Marshall’s Tyrese Williford, who scored 12 points, attacked the right side of the lane on the ensuing possession and sank the short runner for a 47-46 lead with just three seconds left. Quincy coach Andy Douglas called a timeout with 2.8 seconds remaining and drew up a play to get the ball in Dade’s hands.

“I told Mike I wanted him to catch it on the run,” said Douglas, whose team won the tournament for the sixth time in the last seven seasons. “He had to give himself an opportunity. That’s all you can ask for in that situation.”

Running off a double screen, Dade caught the inbounds pass and made two dribbles up the right-hand side of the floor while being bumped by Williford. Just as he got in front of the announcer’s table, he fired the shot that banked in without touching the rim.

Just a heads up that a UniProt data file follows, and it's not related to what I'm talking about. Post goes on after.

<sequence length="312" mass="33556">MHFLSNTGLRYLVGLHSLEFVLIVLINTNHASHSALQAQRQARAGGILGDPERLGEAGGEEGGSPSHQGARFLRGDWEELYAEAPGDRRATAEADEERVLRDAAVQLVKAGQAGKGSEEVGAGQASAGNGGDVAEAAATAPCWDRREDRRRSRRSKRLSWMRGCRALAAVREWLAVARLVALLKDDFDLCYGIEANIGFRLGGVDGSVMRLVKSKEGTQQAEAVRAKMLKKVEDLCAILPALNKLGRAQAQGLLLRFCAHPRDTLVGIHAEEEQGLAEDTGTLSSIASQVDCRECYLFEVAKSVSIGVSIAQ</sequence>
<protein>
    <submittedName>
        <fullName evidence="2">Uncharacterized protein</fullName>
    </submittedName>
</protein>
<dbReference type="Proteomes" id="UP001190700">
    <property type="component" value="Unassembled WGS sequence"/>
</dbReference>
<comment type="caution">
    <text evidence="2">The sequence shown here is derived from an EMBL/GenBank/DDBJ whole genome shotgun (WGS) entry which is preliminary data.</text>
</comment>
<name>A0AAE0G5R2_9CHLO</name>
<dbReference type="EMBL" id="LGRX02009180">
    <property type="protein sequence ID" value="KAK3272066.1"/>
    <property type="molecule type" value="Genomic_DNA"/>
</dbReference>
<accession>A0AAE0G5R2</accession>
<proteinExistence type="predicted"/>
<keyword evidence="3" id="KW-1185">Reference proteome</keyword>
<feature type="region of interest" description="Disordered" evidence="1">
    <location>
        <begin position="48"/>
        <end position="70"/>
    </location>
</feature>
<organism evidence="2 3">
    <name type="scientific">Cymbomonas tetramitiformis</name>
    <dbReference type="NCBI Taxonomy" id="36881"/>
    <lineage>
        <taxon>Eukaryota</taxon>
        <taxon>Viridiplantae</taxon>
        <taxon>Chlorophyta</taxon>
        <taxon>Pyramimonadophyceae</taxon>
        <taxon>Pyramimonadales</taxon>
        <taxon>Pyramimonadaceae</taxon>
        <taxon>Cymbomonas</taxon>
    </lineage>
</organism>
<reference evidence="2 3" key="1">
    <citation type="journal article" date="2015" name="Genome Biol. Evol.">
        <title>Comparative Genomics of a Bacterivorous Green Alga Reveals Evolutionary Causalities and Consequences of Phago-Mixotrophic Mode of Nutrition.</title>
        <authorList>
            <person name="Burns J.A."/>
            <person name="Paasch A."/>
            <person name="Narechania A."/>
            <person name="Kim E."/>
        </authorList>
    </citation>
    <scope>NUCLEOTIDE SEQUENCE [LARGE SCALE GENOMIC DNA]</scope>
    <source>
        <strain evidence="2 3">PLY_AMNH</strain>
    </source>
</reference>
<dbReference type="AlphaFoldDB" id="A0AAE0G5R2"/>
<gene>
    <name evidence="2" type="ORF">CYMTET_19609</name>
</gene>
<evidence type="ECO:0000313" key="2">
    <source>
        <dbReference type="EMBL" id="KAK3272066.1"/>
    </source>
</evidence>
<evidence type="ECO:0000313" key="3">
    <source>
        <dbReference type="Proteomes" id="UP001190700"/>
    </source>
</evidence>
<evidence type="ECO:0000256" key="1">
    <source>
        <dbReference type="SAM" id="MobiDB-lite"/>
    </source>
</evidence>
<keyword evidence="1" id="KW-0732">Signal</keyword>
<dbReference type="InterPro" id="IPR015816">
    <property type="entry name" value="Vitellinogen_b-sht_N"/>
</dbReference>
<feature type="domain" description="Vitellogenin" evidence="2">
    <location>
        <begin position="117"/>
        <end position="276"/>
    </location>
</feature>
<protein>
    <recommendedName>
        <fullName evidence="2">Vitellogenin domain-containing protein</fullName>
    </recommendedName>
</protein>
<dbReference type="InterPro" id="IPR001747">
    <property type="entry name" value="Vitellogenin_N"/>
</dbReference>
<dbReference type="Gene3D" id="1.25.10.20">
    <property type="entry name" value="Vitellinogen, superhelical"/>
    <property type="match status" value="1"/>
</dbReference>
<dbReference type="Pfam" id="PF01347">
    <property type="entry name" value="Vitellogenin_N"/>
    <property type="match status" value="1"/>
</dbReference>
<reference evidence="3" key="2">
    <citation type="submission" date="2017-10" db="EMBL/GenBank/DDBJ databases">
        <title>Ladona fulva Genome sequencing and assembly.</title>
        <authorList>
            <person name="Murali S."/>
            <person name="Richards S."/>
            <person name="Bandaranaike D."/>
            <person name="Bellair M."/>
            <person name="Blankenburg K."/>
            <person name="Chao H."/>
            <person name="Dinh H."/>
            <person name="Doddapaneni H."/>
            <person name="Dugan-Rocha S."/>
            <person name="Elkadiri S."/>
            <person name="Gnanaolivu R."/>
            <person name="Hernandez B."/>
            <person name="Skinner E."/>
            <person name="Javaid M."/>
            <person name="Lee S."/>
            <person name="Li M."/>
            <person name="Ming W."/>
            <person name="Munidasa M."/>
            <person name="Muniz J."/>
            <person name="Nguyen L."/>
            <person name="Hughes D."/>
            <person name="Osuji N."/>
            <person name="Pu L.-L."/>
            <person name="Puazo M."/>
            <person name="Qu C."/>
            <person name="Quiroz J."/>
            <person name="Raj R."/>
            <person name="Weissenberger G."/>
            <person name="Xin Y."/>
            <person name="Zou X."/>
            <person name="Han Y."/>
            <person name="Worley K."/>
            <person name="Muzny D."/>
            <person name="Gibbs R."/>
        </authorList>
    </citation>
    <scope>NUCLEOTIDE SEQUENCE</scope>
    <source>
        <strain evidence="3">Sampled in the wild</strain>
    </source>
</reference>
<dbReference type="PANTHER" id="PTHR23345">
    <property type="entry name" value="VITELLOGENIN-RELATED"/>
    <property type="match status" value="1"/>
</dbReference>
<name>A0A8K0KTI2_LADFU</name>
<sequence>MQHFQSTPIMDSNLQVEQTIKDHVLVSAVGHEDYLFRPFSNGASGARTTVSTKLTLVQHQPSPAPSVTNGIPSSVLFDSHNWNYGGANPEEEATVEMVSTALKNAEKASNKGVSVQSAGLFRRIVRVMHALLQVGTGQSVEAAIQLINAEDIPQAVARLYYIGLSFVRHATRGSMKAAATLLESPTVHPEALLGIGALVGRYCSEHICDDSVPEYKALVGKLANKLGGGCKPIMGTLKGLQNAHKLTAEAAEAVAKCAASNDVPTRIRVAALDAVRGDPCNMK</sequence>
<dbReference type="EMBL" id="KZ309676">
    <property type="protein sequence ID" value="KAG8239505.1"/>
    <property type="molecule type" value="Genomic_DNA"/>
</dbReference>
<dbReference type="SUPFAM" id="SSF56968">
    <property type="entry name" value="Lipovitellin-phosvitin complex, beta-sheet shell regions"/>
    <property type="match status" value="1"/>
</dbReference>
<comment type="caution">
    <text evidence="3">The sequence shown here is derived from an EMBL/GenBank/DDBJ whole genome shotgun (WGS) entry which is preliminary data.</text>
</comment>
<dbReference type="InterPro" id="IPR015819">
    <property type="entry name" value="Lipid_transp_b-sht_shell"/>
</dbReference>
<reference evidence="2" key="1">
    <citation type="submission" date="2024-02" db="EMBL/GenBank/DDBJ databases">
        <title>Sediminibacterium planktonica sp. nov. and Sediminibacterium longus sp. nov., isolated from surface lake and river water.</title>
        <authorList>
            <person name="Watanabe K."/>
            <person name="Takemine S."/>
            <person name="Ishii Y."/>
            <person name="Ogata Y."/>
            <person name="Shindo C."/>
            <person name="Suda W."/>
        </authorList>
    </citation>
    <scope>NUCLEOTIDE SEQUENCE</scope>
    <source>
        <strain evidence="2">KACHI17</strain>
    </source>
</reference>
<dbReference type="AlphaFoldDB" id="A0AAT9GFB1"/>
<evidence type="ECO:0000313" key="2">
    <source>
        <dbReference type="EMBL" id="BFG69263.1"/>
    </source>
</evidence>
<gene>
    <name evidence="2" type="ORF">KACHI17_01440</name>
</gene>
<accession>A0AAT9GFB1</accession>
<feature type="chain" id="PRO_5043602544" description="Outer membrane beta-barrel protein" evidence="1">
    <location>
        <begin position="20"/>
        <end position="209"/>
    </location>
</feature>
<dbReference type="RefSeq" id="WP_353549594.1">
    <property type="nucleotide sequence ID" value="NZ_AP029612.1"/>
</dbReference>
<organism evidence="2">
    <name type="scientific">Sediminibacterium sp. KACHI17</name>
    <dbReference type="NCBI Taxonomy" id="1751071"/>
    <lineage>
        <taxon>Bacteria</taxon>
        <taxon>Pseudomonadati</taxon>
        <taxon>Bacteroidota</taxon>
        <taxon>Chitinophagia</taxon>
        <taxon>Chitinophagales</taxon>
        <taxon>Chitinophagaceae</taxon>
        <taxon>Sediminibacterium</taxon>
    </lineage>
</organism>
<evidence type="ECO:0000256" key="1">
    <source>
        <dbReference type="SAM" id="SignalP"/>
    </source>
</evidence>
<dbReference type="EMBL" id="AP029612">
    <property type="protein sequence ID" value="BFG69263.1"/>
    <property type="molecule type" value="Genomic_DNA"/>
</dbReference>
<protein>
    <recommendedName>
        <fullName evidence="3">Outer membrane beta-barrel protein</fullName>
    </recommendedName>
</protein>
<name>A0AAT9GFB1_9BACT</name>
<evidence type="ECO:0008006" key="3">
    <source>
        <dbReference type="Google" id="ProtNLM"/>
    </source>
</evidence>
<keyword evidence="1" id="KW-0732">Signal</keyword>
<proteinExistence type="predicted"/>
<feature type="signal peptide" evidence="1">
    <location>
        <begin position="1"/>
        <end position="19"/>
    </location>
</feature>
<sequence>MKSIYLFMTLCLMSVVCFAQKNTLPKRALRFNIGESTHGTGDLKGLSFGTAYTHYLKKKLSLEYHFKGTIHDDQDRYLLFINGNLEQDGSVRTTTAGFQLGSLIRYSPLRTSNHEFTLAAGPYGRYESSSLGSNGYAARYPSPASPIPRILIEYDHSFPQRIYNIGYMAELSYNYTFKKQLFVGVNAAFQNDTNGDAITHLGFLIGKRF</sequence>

“It’s surreal,” Dade said. “It’s what you dream of.”

It’s what the Blue Devils have practiced.

“We practice those every day,” said junior forward Parker Bland, who finished with 10 points and eight rebounds. “We focus on that. Sometimes, that’s what it comes down to. We had a lot of turnovers and a lot of missed opportunities leading up to that. But we knew in the end Mike was the man to go to.”

The Blue Devils leaned heavily on Bland and Cameron Gay to build what appeared to be a decisive advantage.

Gay scored Quincy’s first seven points of the third quarter, fueling an 11-2 run that put the Blue Devils ahead 29-16. At that point, he was the only Quincy player to made a field goal inside the 3-point stripe and was the point man on Quincy’s 1-2-2 zone defense that forced Marshall to go 1 of 10 from 3-point range in the first half.

Gay finished with 14 points and five rebounds.

“Cameron was poised,” Douglas said. “He handled the ball for us. He handled pressure, especially when they would run and jump at him. He gave us opportunities to be successful. Defensively, he’s the guy who has to be the most consistent, and he was more than consistent for us.”